“John,” Sherlock breathed. John hoped he was actually as relieved as he sounded.
“I’m afraid you’ll have to decline whatever invitation the Baron has offered, Sherlock. We have an appointment tonight, you remember?” John hoped his voice wasn’t as shaky as he felt it might be.
Victor’s glare was murderous. John met it with a quite adequate display of ‘unhand my husband or I’ll thwack you with the knob of my cane, you blighted todger.’
Victor’s face brightened suddenly, as if everything was going just the way he’d planned.
“Oh, do let me offer my congratulations on your marriage, Doctor Watson.” He reached forward to shake John’s hand with one heavily-ringed hand. Sherlock took momentary control of his jelly legs to lunge forward and grasp Victor’s hand. John saw him frantically pawing at a ring, which must have had a sharp edge on the setting since, after tossing the offending jewelry towards the gutter, Sherlock stared blankly at his bleeding hand.
“Now, Sherlock, that was rude.” Victor’s voice was oh-so-playfully scolding. “I was just going to give John a gift, a little something for the honeymoon.”
“No,” Sherlock croaked out. “John… home.”
“Have fun, Doctor Watson. I apologize that the delights of your evening will be so one-sided, but that one,” he gestured at Sherlock, “is so utterly selfish.” Victor pushed past and climbed into his carriage.
John pulled Sherlock’s arm around his shoulder, bracing him enough to pull him away from the carriage wheels as it jerked forward.
“Sherlock, are you alright? Have you become ill? You were fine this morning.” John had a hard time examining Sherlock supporting half his weight as he was.
Sherlock gestured with his bloody hand, a shallow scrape across his palm. John pulled a clean handkerchief from his pocket. “Hold this.” He couldn’t tie the cloth around Sherlock’s hand just yet, but if Sherlock could clutch it for a few minutes, it would at least slow the bleeding.
“We need to get you back into the hospital.”
“No… John… home.”
“But if you’re ill, Sherlock…”
“No hospital. Please.”
He sounded so broken and weak that John wanted to simply overrule him, but he couldn’t bear to do so. He glanced around, certain he wouldn’t be able to carry Sherlock far, not with only one firm leg between them. Fortunately, carriages for hire circled the hospital with some frequency, what with visitors, arrivals, and checkouts, and it was mere minutes before John was able to convince one to stop.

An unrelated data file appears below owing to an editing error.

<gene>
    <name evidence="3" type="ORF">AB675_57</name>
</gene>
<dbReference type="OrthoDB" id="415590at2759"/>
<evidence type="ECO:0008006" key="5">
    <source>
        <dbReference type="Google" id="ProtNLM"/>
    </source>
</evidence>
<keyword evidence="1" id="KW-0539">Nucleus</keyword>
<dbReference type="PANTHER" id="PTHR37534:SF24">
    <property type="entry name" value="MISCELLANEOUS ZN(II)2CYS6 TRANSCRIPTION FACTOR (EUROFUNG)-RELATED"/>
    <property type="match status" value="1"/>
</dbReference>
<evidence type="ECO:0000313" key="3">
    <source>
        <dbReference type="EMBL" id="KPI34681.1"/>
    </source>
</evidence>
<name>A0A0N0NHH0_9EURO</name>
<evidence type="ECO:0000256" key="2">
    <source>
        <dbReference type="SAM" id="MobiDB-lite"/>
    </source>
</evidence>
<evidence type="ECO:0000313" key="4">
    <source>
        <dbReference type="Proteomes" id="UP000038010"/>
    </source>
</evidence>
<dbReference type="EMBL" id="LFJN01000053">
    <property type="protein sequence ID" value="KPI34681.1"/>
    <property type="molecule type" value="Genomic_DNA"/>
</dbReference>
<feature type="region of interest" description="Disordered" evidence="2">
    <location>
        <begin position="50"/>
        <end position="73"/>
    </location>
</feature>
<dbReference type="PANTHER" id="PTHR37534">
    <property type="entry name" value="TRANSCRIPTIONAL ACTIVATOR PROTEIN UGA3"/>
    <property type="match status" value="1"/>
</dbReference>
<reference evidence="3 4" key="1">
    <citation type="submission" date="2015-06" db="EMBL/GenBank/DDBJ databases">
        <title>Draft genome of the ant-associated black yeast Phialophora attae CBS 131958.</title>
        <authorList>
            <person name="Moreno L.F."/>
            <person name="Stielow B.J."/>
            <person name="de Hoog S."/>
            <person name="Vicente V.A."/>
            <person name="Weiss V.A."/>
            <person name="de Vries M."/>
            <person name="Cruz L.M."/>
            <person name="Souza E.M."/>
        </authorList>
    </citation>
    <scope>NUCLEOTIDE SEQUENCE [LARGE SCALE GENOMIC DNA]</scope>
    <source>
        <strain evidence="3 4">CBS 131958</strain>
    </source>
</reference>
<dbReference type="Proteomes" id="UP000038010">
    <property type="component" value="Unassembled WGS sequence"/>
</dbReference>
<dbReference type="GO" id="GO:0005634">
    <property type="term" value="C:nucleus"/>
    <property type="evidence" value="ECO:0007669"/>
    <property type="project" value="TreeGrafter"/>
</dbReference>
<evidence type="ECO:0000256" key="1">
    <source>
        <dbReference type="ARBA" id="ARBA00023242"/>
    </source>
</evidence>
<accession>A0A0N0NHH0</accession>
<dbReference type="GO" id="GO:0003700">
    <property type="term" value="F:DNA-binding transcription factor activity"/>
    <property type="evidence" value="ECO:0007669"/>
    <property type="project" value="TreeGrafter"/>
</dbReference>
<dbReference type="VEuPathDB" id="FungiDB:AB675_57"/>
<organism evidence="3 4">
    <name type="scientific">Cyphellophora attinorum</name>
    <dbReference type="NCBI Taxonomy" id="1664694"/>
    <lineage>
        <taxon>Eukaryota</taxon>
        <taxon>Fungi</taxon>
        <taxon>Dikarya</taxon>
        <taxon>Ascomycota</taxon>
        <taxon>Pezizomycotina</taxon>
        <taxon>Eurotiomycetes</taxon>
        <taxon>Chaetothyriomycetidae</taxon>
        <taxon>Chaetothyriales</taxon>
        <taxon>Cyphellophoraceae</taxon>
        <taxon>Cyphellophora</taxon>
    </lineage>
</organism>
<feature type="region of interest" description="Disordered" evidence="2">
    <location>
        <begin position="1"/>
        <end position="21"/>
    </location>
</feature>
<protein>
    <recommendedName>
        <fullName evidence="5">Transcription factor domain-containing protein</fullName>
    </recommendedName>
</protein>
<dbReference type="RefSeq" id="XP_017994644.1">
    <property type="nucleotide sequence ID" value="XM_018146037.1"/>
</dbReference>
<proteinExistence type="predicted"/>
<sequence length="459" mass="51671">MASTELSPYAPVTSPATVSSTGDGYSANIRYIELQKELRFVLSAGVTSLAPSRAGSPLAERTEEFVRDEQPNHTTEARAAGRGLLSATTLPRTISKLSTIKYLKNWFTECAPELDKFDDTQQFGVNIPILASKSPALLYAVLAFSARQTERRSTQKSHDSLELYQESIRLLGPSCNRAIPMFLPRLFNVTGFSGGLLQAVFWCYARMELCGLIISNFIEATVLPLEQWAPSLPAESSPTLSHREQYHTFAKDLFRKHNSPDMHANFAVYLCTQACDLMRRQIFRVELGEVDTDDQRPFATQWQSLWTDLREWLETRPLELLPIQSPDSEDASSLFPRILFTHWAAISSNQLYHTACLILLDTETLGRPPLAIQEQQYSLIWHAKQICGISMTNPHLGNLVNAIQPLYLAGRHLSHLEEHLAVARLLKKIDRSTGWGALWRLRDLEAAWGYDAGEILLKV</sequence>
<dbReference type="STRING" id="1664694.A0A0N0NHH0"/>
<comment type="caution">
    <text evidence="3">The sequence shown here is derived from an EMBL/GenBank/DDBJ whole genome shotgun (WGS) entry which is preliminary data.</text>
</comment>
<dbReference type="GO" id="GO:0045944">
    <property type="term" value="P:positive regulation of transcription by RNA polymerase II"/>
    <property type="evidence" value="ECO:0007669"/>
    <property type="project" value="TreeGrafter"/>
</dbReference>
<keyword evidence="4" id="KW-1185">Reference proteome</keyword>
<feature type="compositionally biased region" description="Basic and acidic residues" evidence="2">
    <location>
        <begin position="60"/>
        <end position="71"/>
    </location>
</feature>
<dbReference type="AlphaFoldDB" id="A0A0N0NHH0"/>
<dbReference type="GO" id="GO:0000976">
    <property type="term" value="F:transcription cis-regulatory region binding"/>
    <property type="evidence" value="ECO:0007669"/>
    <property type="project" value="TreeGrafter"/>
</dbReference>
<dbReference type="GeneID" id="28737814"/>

“Looks like you’re already where you ought to be, with that one there.”
“Baker Street, if you please,” John said, ignoring the pointed comment. “Two-twenty-one.”
The driver gave him an assessing glance. “Not catching, is it?”
“Just a bit too much to drink.”
The driver scowled, “No puking in my hack.”
“I’ll make sure of it.”
The driver grunted; he’s surely heard that lie before. Still, he gestured for them to embark, not offering to help John as he struggled to coax Sherlock into the hack. Still, it was finally done, though John was a bit out of breath by the time they were moving towards Baker Street.
“Sherlock, open your eyes.” John twisted in his seat to examine his listless husband. The first thing he did was secure the handkerchief around Sherlock’s hand; he could wash and properly bandage it at home. “There is something very wrong with you.” John pressed the back of his hand against Sherlock’s forehead. His temperature seemed slightly elevated, perhaps, or maybe John’s hands were just cold. He’d left his warm gloves in his greatcoat back at the hospital.
When Sherlock obeyed, blinking his eyes slowly as he tried to focus, John leaned in close to check Sherlock’s pupils.
“Are you very sure you wouldn’t rather be under observation in the hospital?”
“No, John, please. Promise me.”
“Then you must tell me how long you’ve been feeling ill. It can’t have gotten so bad, so quickly. I was only away from you for a few minutes.”
“Not ill.” Sherlock waved his bandaged hand around as if that would mean anything to John.
“Not ill? Something is clearly the matter. I think you’re a bit warm, you can’t focus…”
“Drugged,” Sherlock finally blurted.
“Victor Trevor drugged you?” John was taken aback. “Do you know what he gave you? Is there an antidote?” Pain clenched within him. “Are you… will you… is it poison?”
Sherlock patted John’s leg awkwardly, nearly missing entirely in favor of the seat cushion.
“Recreational,” he slurred. “Had it before.”
“Had it before? Are you saying that you’ve done this to yourself purposely?”
“Yes.” With this, Sherlock wrapped his arms over his waist and slumped into the corner away from John, closing his eyes and looking for all the world like he was just going to take a little rest while the hack rocked over the cobblestones. He allowed John to slip his fingers over his wrist and count his pulse, but after that, John’s worried hands fell away.
“Is there anything I can do to help?”
Sherlock’s head waggled back and forth. “Run its course,” he muttered.
“I see. Can you at least tell me what effects I might expect to see?”
Sherlock let out a deep sigh.
“Lethargy, at first, loss of fine motor control. Second phase. Elevated body temperature.” It clearly took a lot of effort for Sherlock to marshal his brain and tongue to simultaneously do his bidding. “Perspiration. Elevated heart rate. Heightened… skin sensitivity.” That word alone took Sherlock three tries to pronounce. “Hallucination, fever dreams. Lowered inhibitions. Priapism.”
“Pria… Sherlock, are you saying that you’ve been dosed with an aphrodisiac?”
John fell silent, leaning back against the seat and directing his attention to the buildings they passed. Victor Trevor had dosed Sherlock with an aphrodisiac, a powerful one by the symptoms Sherlock listed. Victor Trevor had been trying to get Sherlock into his own carriage. There John’s stomach clenched again. Sherlock had not wanted to go, though John wasn’t certain if that made it better or worse.